Distractions can so easily tempt students away from focused concentration on their studies. They start out searching the Internet for a relevant resource… and they end up checking their Facebook profiles or watching yet another video on YouTube. They get up from their desks for a glass of water… and get derailed by a conversation with their roommates. They pick up their phone to check the time… and notice a text from a friend who’s inviting them out to the movies.
Attempting to face these distractions without a “plan of attack” can prove detrimental to a student’s ability to remain focused on their schoolwork. In Essential Study Skills, Eighth Edition, Linda Wong shares several strategies students can use to fight distractions and keep their concentration on their assignments. These include:
- Setting learning goals for each study session, and creating a clear plan for addressing the specific tasks they want to complete during the time they’ve allotted for studying.
- Maintaining an active-learning mentality and remaining engaged in their studies through such practices as taking notes on their assigned reading, creating study tools (such as diagrams and flashcards), and asking themselves questions about what they’ve read.
- Breaking down larger assignments into smaller steps or “chunks,” so that the process of completing that projects seems less overwhelming.
- Following a “study ritual,” which Wong describes as “…a series of steps or a consistent routine that helps you start quickly on a task” (93). These steps should be activities that move you directly into study mode.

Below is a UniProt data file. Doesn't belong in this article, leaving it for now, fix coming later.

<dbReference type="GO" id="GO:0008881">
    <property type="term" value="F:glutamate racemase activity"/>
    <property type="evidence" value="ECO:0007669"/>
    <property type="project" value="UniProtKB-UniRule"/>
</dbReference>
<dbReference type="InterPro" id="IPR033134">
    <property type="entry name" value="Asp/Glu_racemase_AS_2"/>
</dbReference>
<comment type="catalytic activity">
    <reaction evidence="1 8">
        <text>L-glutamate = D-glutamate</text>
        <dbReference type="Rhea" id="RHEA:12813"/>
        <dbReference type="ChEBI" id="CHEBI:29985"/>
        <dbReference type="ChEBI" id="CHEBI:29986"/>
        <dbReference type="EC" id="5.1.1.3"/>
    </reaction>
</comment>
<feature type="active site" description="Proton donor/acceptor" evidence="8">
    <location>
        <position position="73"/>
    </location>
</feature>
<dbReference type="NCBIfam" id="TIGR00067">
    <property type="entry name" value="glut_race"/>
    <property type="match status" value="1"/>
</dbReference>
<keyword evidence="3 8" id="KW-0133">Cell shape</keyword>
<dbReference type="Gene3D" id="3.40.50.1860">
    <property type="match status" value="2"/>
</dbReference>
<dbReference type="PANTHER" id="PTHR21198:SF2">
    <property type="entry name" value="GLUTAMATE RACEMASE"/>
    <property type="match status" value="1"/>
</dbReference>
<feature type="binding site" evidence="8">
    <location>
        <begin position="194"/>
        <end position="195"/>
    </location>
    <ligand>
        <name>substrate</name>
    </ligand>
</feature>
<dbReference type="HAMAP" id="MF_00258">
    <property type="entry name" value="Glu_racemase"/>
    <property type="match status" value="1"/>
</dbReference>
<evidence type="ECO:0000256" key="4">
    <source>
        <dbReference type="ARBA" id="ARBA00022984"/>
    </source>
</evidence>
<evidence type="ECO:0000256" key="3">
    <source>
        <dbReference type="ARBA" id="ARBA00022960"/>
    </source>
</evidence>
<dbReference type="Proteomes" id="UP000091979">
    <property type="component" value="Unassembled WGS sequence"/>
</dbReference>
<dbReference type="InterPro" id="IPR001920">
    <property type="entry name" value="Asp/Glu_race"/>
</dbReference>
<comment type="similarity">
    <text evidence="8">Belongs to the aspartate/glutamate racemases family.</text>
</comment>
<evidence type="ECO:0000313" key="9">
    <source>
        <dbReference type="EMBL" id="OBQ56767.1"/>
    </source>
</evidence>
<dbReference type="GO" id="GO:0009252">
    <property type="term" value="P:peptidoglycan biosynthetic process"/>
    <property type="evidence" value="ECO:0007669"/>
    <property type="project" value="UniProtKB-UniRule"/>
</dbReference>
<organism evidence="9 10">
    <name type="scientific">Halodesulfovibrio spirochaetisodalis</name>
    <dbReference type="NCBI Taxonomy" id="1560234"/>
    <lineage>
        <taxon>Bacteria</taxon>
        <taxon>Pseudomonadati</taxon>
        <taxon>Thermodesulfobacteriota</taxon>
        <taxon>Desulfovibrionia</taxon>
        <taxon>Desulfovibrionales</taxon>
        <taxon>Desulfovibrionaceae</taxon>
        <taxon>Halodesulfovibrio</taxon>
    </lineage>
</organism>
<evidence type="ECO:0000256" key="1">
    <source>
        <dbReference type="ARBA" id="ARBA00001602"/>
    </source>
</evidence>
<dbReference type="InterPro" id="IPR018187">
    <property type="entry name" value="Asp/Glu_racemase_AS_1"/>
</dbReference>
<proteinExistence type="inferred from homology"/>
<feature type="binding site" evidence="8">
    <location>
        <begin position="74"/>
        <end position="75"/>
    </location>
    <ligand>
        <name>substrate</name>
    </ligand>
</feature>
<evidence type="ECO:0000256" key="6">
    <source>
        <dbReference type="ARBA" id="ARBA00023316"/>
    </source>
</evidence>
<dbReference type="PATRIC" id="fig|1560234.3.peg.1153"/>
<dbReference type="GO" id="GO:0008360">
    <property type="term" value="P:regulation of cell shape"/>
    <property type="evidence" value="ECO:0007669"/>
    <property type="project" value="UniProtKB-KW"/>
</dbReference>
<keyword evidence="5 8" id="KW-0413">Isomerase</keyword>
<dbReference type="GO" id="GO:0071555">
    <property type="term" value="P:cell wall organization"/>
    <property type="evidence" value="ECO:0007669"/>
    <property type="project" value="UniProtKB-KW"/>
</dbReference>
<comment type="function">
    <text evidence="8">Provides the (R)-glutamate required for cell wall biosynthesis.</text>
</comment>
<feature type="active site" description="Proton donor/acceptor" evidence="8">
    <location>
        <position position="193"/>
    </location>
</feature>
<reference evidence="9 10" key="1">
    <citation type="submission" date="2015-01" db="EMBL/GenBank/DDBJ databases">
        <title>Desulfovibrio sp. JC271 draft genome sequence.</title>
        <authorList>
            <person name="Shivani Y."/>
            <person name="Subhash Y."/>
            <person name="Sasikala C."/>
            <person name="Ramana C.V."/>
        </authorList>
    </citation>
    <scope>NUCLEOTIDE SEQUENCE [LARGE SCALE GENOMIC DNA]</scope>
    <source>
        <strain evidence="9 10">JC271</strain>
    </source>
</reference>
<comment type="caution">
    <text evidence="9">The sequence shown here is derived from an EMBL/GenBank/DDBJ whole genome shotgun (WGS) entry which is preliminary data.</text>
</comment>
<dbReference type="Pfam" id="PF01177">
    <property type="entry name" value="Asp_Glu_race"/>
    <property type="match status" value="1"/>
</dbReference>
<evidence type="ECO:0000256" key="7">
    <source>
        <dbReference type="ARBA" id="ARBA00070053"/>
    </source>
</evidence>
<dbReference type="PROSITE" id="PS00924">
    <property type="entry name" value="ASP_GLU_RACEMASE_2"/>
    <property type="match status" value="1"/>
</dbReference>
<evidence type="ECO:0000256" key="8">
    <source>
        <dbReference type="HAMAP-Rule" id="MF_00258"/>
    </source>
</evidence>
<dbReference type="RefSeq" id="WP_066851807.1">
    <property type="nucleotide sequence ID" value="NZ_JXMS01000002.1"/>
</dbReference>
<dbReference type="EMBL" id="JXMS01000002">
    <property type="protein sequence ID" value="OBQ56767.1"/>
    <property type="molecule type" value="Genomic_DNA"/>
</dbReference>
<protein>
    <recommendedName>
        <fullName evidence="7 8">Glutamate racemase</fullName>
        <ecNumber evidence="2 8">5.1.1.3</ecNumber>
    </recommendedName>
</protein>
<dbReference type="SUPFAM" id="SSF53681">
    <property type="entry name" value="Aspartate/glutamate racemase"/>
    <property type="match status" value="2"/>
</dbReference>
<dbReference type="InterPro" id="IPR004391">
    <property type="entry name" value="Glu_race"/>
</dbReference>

- Engaging in “warm-up” activities (such as reviewing notes or skimming the assigned readings) that can prepare them mentally for a study session, much in the way that stretches can prepare the body for a more rigorous workout.
- Using “mental rehearsals”—picturing themselves as confident, competent learners who can successfully accomplish their academic goals, both short term (papers, projects and tests) and long term (graduation). (Wong, 93)
Wong also encourages students to reflect on their own study habits and, through the process of considering their habits, determine what helps—and what harms—their ability to concentrate on their studies. She prompts them to ask themselves the following questions:
- When and where do you have the most problems concentrating when you study? How can you change the study environment so it is more conducive for concentrating and focusing on learning?
- What concentration strategies work best for you to help you keep your mind focused when you are studying? Describe strategies with details. (94)
When it comes time to study, maintaining focus is a large part of the battle! Encourage your students to put these steps into practice throughout the week. They may find that the focus they develop outside of class will help them focus in class as well.
Reference: Wong, Linda. 2015. Essential Study Skills, Eighth Edition. Stamford, CT: Cengage Learning.
What key strategies do you recommend to students as they seek to focus on their studies? Share your tips below.